That's especially true this flu season, because influenza B strains have been circulating widely.
The report confirmed the relationship between the flu and heart problems that medical specialists have been aware of for years.
Across the United States, flu-related hospitalizations are spiking, according to the U.S. Centers for Disease Control and Prevention.
The study "should not be interpreted as evidence of a lack of vaccine effectiveness, because this study was not created to evaluate the effectiveness of influenza vaccines", the researchers said.
The researchers behind the study say those who are already at risk of heart attack should protect themselves by getting the flu jab.
"Our findings are important because an association between influenza and acute myocardial infarction reinforces the importance of vaccination", lead author of the study Doctor Jeff Kwong told the Daily Mail.
"If you really don't want to have a heart attack this is one other thing you can do", says Kwong. "All of these can increase the chance of having a heart attack", Dr Kwong said.
Previous studies have looked for - and found - increased rates of heart attacks during influenza season.
Flu season in the Southern Tier: Seven things you need to know
Warning signs of the flu include: high fever, headache, joint or muscle pain, cough, chills, sore throat, congestion and fatigue. CDC Director Brenda Fitzgerald told the newspaper that the flu shot is still the best way to protect yourself from getting sick.
The disease can cause swelling or inflammation in the coronary arteries, which can release plaque and trigger blockages, cutting off blood flow. That imbalance between demand and supply can tip a patient over the edge into a heart attack, she said.
Here is what a new study has found.
In the new study, the researchers analyzed information from almost 20,000 adults in Ontario who were ages 35 and older and had a laboratory-confirmed flu diagnosis from 2009 to 2014. For 76%, it was their first heart attack, technically known as an acute myocardial infarction.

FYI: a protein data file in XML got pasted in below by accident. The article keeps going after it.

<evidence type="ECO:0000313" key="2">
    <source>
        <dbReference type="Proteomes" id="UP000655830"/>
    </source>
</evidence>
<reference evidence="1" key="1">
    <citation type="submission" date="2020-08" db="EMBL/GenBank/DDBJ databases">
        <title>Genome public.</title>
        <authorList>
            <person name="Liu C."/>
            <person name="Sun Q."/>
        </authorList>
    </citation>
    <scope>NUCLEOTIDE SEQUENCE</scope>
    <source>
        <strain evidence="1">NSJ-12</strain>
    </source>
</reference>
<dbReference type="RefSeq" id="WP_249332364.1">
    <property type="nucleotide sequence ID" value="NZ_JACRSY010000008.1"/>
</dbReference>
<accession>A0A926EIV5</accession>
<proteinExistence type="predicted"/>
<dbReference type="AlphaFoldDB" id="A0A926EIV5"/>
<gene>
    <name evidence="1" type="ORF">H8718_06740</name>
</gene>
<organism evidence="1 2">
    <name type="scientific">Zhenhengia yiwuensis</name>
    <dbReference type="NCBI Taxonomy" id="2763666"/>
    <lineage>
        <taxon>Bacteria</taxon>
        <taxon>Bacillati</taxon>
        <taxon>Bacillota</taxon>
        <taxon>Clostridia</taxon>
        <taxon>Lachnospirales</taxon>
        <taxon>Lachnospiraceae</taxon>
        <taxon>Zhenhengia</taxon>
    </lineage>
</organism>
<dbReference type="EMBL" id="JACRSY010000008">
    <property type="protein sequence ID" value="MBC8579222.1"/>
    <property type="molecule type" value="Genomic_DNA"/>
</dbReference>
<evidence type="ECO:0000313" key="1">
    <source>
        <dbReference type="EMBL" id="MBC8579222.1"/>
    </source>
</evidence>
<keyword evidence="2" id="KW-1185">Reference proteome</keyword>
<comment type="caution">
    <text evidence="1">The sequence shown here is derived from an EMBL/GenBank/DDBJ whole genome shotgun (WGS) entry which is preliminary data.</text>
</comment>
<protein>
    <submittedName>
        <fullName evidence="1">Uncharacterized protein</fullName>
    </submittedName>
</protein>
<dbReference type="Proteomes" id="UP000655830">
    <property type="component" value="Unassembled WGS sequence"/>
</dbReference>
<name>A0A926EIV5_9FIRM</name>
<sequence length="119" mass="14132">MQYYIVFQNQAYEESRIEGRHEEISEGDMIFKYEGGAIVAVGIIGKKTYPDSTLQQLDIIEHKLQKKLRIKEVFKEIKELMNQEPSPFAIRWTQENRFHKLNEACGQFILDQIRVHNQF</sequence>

The news about the flu seems to keep getting worse: A new study suggests that the risk of heart attack dramatically increases for people who are suffering from influenza.
The patients also faced a higher risk shortly after coming down with other respiratory infections, the findings showed.
But 20 were clustered in the seven days after a flu diagnosis, suggesting that there is a link between having the flu and having a heart attack - at least among people aged 35 and older.
The research team added that patients should not delay medical evaluation for heart symptoms particularly within the first week of an acute respiratory infection. "Even if the flu shot isn't flawless, it may protect at least somewhat and the flu could be less severe, although this study didn't address that". But, Kwong pointed out, "even some protection is better than no protection". Vaccinations and washing your hands are some of the suggestions he made. And everyone can help out by staying home when they are sick and not exposing others to their infection, Kwong advised.
"Address all of the traditional risk factors you have - obesity, high blood pressure, high cholesterol", he said. It's safe, you take it just one time and it has minimal side-effects.
The findings were published January 25 in the New England Journal of Medicine.